Monday, 29 August 2016

Castle Ward Walk

The Sunken Garden and Castle Ward House

I spent a glorious afternoon on Sunday, 28th August, 2016, at Castle Ward estate, County Down, a property of the National Trust.

I arrived just before noon and, parking the two-seater in the main car-park, stretched the legs on a circuitous route round the outside perimeter of the courtyard.

When I reached the stableyard the shop was open, so I spent some time browsing.

They have a very good selection of books and other National Trust merchandise at this property.

I purchased a small book called How To Read Buildings: A crash course in Architecture, by Carol Davidson Cragoe.

The café had just opened, so I ordered the fresh vegetable soup and a slice of brown bread, and brought it outside to the sunny courtyard which, by the way, has free wifi.

After lunch I tightened up the laces on my walking shoes and ventured forth, along the estate's Downpatrick Avenue, towards Downpatrick gate lodge.

I think this used to be the main entrance, if the rather grand, elaborate gates are anything to go by.

The little lodge boasts the armorial bearings of the Viscounts Bangor on its gable wall.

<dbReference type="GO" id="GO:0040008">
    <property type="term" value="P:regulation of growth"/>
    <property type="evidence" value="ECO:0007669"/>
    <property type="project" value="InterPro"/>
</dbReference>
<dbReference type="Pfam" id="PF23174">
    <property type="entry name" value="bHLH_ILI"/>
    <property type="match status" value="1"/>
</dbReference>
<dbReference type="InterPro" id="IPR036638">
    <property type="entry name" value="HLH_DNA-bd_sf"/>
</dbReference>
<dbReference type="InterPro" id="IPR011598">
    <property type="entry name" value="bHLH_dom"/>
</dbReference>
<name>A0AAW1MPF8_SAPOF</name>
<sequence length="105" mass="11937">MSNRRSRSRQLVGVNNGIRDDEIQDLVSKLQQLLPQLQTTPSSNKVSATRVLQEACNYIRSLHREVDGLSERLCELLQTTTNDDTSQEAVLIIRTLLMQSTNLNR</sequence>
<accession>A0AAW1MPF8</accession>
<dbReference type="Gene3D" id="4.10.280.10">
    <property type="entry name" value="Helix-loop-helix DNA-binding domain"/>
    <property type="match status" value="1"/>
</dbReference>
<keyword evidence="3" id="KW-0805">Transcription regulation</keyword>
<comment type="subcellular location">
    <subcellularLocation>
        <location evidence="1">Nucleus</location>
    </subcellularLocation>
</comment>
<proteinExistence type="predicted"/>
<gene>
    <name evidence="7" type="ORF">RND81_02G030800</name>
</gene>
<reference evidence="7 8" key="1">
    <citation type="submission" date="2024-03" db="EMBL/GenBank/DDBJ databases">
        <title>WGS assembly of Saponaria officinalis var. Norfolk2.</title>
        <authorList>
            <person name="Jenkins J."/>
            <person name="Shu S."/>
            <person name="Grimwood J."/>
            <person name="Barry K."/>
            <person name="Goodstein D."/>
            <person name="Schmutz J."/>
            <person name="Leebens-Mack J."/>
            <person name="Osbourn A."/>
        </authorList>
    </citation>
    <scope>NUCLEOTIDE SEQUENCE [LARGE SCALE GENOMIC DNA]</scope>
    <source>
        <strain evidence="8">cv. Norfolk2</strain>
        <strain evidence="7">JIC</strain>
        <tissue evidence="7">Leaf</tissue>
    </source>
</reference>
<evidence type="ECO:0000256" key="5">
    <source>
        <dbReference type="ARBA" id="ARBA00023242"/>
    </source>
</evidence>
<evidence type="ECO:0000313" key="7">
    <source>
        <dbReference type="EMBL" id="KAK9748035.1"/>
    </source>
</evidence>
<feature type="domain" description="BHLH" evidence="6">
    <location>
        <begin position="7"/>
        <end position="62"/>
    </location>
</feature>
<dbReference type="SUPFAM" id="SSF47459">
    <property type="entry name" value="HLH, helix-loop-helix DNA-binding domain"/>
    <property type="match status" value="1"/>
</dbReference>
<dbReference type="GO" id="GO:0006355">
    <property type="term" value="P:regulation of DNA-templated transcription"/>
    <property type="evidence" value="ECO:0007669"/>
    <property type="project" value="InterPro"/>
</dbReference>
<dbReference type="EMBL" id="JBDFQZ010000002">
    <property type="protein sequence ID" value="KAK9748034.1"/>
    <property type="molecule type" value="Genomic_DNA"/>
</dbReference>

The crest, a man's head adorned with feathers, is missing. A little hole where it had been attached to is visible.

Thence I passed the gates and continued along the avenue, past the Mallard Plantation, until I came to a gate.

This townland is known as Tullyratty.

I walked along a narrow track or trail, passing many plump, ripe, wild blackberries and, would you believe it, raspberries.

I indulged in several of the juicier ones and advanced along the path.

It leads through woodland and emerges, eventually, in a clearing at the former gamekeeper's cottage, now called The Bunkhouse, I think.

Former gamekeeper's cottage

Revisiting Castle Ward is always nostalgic for me, since we spent twenty-five summers at the caravan park at the edge of the demesne closest to Strangford.

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